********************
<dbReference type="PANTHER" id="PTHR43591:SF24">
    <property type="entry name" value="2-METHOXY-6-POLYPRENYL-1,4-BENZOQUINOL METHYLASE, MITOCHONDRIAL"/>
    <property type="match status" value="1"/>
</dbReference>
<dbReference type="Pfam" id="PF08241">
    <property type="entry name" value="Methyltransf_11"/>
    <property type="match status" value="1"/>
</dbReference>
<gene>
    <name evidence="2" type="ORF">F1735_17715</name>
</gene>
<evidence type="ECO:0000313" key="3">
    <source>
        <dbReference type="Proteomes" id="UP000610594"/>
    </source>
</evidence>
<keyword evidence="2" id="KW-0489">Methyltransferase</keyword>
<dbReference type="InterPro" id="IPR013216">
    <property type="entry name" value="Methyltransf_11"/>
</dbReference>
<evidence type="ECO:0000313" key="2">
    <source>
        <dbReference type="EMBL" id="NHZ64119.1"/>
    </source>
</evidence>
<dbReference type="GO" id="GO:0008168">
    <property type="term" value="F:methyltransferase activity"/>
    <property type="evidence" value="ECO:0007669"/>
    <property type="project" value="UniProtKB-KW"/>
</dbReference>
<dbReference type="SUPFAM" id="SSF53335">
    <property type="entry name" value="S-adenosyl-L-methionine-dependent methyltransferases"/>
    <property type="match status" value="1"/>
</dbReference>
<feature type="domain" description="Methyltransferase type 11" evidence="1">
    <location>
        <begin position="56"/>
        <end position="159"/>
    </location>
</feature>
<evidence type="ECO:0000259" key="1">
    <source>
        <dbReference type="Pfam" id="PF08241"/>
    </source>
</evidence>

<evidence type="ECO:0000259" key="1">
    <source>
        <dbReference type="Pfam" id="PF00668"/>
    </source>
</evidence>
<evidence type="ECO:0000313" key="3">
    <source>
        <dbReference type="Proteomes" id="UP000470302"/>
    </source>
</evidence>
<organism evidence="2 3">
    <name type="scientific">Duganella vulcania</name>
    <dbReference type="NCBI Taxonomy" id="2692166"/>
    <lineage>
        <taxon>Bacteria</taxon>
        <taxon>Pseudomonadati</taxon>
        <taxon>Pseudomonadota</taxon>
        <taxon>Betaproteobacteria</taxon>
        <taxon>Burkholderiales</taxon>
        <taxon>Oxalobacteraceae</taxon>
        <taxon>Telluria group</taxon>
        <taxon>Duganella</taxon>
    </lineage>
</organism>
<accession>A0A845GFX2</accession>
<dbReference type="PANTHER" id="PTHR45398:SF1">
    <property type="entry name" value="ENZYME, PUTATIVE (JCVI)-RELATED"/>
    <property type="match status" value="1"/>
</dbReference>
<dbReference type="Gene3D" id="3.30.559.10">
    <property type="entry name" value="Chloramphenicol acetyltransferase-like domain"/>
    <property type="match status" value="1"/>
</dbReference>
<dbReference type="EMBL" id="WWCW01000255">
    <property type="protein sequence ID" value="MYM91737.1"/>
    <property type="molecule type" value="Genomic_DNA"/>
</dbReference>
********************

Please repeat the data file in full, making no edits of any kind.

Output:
<dbReference type="PANTHER" id="PTHR43591:SF24">
    <property type="entry name" value="2-METHOXY-6-POLYPRENYL-1,4-BENZOQUINOL METHYLASE, MITOCHONDRIAL"/>
    <property type="match status" value="1"/>
</dbReference>
<dbReference type="Pfam" id="PF08241">
    <property type="entry name" value="Methyltransf_11"/>
    <property type="match status" value="1"/>
</dbReference>
<gene>
    <name evidence="2" type="ORF">F1735_17715</name>
</gene>
<evidence type="ECO:0000313" key="3">
    <source>
        <dbReference type="Proteomes" id="UP000610594"/>
    </source>
</evidence>
<keyword evidence="2" id="KW-0489">Methyltransferase</keyword>
<dbReference type="InterPro" id="IPR013216">
    <property type="entry name" value="Methyltransf_11"/>
</dbReference>
<evidence type="ECO:0000313" key="2">
    <source>
        <dbReference type="EMBL" id="NHZ64119.1"/>
    </source>
</evidence>
<dbReference type="GO" id="GO:0008168">
    <property type="term" value="F:methyltransferase activity"/>
    <property type="evidence" value="ECO:0007669"/>
    <property type="project" value="UniProtKB-KW"/>
</dbReference>
<dbReference type="SUPFAM" id="SSF53335">
    <property type="entry name" value="S-adenosyl-L-methionine-dependent methyltransferases"/>
    <property type="match status" value="1"/>
</dbReference>
<feature type="domain" description="Methyltransferase type 11" evidence="1">
    <location>
        <begin position="56"/>
        <end position="159"/>
    </location>
</feature>
<evidence type="ECO:0000259" key="1">
    <source>
        <dbReference type="Pfam" id="PF08241"/>
    </source>
</evidence>

<evidence type="ECO:0000259" key="1">
    <source>
        <dbReference type="Pfam" id="PF00668"/>
    </source>
</evidence>
<evidence type="ECO:0000313" key="3">
    <source>
        <dbReference type="Proteomes" id="UP000470302"/>
    </source>
</evidence>
<organism evidence="2 3">
    <name type="scientific">Duganella vulcania</name>
    <dbReference type="NCBI Taxonomy" id="2692166"/>
    <lineage>
        <taxon>Bacteria</taxon>
        <taxon>Pseudomonadati</taxon>
        <taxon>Pseudomonadota</taxon>
        <taxon>Betaproteobacteria</taxon>
        <taxon>Burkholderiales</taxon>
        <taxon>Oxalobacteraceae</taxon>
        <taxon>Telluria group</taxon>
        <taxon>Duganella</taxon>
    </lineage>
</organism>
<accession>A0A845GFX2</accession>
<dbReference type="PANTHER" id="PTHR45398:SF1">
    <property type="entry name" value="ENZYME, PUTATIVE (JCVI)-RELATED"/>
    <property type="match status" value="1"/>
</dbReference>
<dbReference type="Gene3D" id="3.30.559.10">
    <property type="entry name" value="Chloramphenicol acetyltransferase-like domain"/>
    <property type="match status" value="1"/>
</dbReference>
<dbReference type="EMBL" id="WWCW01000255">
    <property type="protein sequence ID" value="MYM91737.1"/>
    <property type="molecule type" value="Genomic_DNA"/>
</dbReference>